_For many years when textual studies dominated the scene,_ the famous votes were taken. The results were reported and, when adjusted or weighted according to the practice that is fully explained in _The Five Gospels,_ the results were published.

__There seems to be a widespread sense__ that the scholars are just offering a small scattering of their opinions and then announcing their votes as though they could be scientifically projected to represent all scholars — which of course isn’t true.

What _is_ true is that in the course of most discussions, and often in the papers themselves, a survey of current scholarship across the whole biblical studies field is presented.

So the consensus vote in fact represents a decent accounting of the state of the field, as it were — not scientific, but the kind of accounting that anyone writing a scholarly book or paper must present as context if the work is to be taken seriously. Westar scholar/Fellows often assert that they find the joint exploration of a serious matter, in Westar, to be exactly what they entered scholarship for.

_Wednesday, March 2,_ Nigel Leaves, Warden and Dean of Studies at John Wollaston Anglican Theological College, Perth, Western Australia, will offer five hours on “The God Problem — Options for making sense of Christianity.” He hopes to make a case for moving from the strictures of organized religion into grassroots spirituality.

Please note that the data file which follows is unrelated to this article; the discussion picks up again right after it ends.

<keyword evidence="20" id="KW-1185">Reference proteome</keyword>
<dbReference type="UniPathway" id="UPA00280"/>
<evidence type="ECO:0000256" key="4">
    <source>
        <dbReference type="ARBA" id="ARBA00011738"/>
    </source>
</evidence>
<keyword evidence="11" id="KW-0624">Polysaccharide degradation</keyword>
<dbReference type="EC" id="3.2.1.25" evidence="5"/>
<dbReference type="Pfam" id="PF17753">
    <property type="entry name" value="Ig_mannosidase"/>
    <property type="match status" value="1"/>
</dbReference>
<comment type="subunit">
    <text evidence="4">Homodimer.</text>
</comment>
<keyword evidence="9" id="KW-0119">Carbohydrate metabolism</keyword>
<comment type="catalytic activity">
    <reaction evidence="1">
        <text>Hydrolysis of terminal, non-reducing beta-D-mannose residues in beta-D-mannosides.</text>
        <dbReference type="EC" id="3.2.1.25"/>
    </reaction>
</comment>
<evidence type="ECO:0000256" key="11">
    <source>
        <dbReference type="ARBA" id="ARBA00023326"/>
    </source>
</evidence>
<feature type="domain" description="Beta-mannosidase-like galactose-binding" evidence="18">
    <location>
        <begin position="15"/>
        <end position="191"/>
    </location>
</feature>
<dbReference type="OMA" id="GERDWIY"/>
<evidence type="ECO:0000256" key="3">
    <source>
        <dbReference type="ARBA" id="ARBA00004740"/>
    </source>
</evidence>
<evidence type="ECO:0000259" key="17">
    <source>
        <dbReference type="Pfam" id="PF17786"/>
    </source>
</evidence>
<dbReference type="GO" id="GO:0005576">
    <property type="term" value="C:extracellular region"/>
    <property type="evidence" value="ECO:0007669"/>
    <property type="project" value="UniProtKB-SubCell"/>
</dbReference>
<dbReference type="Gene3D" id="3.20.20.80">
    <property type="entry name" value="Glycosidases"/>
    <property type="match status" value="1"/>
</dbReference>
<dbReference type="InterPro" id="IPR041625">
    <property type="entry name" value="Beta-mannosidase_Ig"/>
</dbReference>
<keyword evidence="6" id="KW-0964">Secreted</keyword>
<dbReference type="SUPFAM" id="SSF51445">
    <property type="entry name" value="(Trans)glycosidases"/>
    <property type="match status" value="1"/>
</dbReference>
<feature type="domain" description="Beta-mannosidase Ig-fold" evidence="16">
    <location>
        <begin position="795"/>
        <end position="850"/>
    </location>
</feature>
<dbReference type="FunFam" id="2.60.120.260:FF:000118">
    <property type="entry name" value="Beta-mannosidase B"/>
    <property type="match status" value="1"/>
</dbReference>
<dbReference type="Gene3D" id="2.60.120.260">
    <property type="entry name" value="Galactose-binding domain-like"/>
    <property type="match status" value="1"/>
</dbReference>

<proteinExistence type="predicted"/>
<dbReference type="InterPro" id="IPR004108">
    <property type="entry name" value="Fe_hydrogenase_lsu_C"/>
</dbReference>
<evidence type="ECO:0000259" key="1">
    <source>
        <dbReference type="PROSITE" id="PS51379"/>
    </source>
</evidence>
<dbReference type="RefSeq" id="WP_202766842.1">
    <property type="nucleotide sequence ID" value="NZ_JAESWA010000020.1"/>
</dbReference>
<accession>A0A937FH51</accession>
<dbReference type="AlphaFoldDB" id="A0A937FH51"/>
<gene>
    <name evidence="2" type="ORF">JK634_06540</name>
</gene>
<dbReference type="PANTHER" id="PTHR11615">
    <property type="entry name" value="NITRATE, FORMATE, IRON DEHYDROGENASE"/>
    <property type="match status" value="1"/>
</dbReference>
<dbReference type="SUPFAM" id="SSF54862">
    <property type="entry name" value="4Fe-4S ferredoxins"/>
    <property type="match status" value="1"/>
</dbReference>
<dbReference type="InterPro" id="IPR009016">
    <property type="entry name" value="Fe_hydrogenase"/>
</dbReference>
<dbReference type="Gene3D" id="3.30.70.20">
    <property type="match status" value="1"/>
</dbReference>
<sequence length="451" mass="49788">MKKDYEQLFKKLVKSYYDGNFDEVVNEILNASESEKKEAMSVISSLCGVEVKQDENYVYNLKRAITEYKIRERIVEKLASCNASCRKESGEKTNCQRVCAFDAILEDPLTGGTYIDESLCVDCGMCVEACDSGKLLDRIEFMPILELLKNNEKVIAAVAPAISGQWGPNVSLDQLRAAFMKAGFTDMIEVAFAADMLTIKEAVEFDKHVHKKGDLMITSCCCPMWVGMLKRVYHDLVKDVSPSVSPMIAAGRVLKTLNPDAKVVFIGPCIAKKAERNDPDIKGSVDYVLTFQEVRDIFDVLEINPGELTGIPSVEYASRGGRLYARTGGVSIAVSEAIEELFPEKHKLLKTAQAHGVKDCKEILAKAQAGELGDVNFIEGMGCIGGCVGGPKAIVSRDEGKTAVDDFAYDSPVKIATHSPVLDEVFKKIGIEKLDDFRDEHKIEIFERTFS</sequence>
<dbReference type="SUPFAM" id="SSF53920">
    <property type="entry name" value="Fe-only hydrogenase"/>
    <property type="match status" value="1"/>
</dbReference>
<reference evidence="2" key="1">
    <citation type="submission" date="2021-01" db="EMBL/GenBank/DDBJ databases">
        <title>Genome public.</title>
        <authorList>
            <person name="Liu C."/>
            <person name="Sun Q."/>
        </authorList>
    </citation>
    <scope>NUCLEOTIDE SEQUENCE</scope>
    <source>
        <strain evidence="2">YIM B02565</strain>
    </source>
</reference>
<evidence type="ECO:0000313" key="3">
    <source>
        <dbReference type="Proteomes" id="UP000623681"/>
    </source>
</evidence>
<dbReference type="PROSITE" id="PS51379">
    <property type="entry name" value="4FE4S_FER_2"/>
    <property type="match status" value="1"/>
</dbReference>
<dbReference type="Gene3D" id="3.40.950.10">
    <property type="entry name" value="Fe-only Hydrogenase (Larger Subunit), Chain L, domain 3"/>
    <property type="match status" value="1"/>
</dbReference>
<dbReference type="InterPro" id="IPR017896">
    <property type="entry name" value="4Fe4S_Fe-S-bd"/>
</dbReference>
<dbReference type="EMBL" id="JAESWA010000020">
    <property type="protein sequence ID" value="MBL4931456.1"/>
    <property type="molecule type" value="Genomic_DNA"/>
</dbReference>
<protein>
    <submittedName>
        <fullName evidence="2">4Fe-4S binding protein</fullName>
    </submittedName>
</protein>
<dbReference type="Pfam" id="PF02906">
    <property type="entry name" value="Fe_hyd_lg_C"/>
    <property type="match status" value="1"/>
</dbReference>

That evening, Jerry Stinson, senior minister of First Congregational United Church of Christ, Long Beach, California, will lecture on “True to the Legacy of the Historical Jesus,” which is how he ministers. He wonders if it’s possible for mainline Christian congregations to organize themselves around six progressive faith characteristics. I think he’s not given to abstractions. Our youth group visited his church one Easter Sunday and came away saying that Stinson said from the pulpit, “Jesus is not God!”

They were amazed. I’m amazed that so many are shocked by such an assertion.

_Thursday, March 3,_ Paul Alan Laughlin, professor and former chair of the religion department at Otterbein College, offers five hours on “Getting Oriented to Enlighten the Christian Faith.” The pun indicates his intention to explore the promise, for us, of mystical strains of Hinduism, Buddhism and Taoism. This workshop is a preview of a new book he will release this year, _Getting Oriented._ His 2000 book, _Remedial Christianity,_ has been well received in mainstream churches that have managed to hear about it, and it could use a lot more publicity if still in print. I love it.